It’s a compelling statement - ‘our people are our greatest asset’ - but simply not true.
Gallup’s State of the Global Workplace report suggests that worldwide only 13% of employees are engaged at work. If your car engine was just 13% efficient at turning fuel into performance you’d probably get rid of it, not laud its worth from the rooftops.
While the Gallup survey method is flawed (a topic for another post) it raises two critical questions:
Why are employees disengaged globally?
At first, employees believe their bosses when they say ‘people are our greatest asset’: they network, have interesting conversations, do further reading, think about things more deeply, and develop fresh ideas. They then bring this new knowledge back to their boss and then .… nothing.
On rare occasions a new idea is a perfect fit - an obviously-right solution solving a clearly-defined problem. It's instantly implemented and the employee is promoted both as a reward and a barrier to prevent talent leaving. But the history of innovation teaches us such perfect moments are rare. So, what happens when employees bring messier ideas for looser problems that, nonetheless, may also later prove to be game-changers?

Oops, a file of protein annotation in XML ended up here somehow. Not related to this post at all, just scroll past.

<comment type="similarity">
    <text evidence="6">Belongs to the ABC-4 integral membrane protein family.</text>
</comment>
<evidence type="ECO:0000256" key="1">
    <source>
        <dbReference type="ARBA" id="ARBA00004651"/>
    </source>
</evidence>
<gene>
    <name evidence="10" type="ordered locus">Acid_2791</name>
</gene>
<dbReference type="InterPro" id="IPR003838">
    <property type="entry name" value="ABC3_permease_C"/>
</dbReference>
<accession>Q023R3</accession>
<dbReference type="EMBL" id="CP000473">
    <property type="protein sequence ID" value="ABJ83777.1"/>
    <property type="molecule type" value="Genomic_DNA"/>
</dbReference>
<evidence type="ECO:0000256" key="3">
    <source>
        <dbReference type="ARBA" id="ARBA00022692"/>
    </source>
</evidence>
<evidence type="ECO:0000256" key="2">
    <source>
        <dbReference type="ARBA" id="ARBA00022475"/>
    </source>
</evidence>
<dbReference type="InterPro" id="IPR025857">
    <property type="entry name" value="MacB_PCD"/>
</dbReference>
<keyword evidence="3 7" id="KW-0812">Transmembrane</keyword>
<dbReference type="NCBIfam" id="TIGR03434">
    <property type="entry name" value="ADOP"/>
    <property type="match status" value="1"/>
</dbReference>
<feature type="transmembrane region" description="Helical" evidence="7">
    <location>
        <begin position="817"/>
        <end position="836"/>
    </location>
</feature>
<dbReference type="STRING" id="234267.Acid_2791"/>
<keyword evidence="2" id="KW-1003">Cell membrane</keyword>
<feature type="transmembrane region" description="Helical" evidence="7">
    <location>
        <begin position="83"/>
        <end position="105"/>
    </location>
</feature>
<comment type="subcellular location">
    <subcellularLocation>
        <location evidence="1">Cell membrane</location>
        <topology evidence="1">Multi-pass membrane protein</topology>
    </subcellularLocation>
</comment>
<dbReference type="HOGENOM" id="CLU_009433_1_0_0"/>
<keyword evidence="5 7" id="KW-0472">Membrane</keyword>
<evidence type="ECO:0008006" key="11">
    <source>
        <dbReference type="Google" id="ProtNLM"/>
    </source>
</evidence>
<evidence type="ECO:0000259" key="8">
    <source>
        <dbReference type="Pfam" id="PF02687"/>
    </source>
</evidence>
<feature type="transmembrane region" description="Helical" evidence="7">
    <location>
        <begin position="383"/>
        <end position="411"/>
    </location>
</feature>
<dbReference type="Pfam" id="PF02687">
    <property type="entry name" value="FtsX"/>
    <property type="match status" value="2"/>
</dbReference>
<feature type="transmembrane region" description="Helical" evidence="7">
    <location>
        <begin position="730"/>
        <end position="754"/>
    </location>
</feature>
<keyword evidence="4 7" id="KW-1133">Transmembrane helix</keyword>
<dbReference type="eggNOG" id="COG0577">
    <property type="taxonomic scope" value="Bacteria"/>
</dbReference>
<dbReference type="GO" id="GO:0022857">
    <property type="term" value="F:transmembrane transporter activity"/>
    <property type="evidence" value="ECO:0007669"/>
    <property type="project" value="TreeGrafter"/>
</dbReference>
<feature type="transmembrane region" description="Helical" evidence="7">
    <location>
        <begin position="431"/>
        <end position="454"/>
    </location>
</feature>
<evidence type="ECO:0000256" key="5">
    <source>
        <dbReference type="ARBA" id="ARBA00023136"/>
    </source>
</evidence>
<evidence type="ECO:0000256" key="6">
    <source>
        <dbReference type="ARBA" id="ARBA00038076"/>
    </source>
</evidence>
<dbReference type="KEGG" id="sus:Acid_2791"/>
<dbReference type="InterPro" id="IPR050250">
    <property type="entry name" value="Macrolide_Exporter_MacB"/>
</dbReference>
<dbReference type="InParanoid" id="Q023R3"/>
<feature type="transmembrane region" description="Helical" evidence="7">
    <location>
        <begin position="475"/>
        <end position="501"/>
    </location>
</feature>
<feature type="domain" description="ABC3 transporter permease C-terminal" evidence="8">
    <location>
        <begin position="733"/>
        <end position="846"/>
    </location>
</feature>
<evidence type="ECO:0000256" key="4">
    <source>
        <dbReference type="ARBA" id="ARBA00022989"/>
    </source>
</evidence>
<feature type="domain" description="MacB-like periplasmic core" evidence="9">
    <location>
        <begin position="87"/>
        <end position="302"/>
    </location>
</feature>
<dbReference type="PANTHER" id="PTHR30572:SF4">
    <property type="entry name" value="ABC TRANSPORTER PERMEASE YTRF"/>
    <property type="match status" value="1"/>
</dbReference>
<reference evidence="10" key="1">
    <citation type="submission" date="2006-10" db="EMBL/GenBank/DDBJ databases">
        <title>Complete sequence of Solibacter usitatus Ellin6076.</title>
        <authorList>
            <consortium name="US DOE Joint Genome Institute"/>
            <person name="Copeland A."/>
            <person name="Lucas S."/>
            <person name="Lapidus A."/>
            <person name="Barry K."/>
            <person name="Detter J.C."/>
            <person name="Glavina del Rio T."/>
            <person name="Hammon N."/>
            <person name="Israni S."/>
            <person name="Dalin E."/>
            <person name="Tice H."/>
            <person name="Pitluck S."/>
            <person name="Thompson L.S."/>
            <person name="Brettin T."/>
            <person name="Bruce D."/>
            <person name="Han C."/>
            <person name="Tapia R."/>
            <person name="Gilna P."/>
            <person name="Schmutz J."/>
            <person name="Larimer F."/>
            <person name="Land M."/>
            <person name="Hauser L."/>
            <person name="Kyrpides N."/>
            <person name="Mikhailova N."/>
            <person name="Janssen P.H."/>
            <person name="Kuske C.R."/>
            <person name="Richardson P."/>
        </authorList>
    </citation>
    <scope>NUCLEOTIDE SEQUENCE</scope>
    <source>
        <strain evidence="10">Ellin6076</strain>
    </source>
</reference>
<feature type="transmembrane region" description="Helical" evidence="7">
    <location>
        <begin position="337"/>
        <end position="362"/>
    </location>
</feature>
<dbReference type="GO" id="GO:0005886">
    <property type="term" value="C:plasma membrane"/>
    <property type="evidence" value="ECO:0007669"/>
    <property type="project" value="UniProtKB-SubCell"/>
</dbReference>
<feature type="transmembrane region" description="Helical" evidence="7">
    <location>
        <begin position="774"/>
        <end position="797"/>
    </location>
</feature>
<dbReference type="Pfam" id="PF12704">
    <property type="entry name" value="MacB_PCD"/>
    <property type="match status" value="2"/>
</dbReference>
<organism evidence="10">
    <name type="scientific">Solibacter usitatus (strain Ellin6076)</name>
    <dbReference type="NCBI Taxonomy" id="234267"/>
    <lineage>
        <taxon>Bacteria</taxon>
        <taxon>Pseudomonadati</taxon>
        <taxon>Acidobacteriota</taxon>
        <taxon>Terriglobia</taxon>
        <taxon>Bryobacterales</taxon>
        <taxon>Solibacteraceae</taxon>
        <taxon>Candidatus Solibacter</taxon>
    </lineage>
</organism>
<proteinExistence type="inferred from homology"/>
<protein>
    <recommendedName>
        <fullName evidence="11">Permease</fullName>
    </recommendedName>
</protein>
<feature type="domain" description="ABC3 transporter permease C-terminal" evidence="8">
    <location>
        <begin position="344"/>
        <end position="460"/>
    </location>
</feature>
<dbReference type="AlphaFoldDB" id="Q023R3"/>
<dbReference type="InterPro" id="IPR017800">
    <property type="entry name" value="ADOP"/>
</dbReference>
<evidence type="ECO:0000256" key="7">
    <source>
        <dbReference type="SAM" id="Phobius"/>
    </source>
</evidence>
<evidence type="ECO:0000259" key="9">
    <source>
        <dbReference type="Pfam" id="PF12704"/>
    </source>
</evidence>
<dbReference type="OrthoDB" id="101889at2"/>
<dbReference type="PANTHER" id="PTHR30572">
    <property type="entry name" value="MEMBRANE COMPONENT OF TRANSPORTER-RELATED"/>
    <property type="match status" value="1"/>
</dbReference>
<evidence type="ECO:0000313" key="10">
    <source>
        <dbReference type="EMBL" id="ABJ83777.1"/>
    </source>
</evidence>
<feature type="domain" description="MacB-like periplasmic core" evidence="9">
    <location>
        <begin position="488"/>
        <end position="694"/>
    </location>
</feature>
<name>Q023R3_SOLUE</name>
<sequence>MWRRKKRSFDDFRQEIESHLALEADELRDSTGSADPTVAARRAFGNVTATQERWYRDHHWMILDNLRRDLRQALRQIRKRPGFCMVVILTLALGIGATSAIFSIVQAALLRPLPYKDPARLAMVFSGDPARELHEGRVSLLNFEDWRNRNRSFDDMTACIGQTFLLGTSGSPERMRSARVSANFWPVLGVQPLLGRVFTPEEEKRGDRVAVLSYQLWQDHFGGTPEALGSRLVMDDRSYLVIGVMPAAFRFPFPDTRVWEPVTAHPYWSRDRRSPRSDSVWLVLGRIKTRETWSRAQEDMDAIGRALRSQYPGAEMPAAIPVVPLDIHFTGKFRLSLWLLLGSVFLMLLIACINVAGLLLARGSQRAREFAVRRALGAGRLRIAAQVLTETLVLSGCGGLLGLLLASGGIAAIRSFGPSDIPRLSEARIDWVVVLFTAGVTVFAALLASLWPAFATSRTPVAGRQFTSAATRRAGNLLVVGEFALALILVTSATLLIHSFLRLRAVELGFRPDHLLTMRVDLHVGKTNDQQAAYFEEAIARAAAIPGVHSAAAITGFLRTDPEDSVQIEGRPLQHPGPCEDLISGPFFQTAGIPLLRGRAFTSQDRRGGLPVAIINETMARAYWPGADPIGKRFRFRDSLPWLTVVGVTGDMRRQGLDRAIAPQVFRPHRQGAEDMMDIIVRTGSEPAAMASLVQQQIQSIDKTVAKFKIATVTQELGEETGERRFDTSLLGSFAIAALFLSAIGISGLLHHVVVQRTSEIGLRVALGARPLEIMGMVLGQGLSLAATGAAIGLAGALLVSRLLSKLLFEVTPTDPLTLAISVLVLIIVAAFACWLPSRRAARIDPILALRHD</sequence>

The answer is usually nothing.
‘Of course we want to be innovative’ your boss says. But s/he is really thinking ‘will my head be on the chopping block if this goes wrong?’ So, instead of trial-ing an idea to test it’s value, s/he instead asks you, ‘where has this been done before?’ Because everyone says they want to be innovative, but no-one wants to go first.
As organisations creak under the strain of external pressures employees are surfing wider and deeper knowledge flows than those running through single organisations and can see the organisation’s threats and weaknesses. While a communal sense of belonging exists they will seek to fix problems. When they are ignored they disengage and the good ones leave.
Leaders must become aware that defensive decision-making sparks an exodus of talent, or a drying up of the knowledge flows essential to the organisation's success. Which is why leaders - 87% disengagement of ‘your greatest asset’ is the greatest business problem you face today.
Part two of this blog will look at ‘what can be done?’.
For more background and insights about this issue visit narrativeinsights.com
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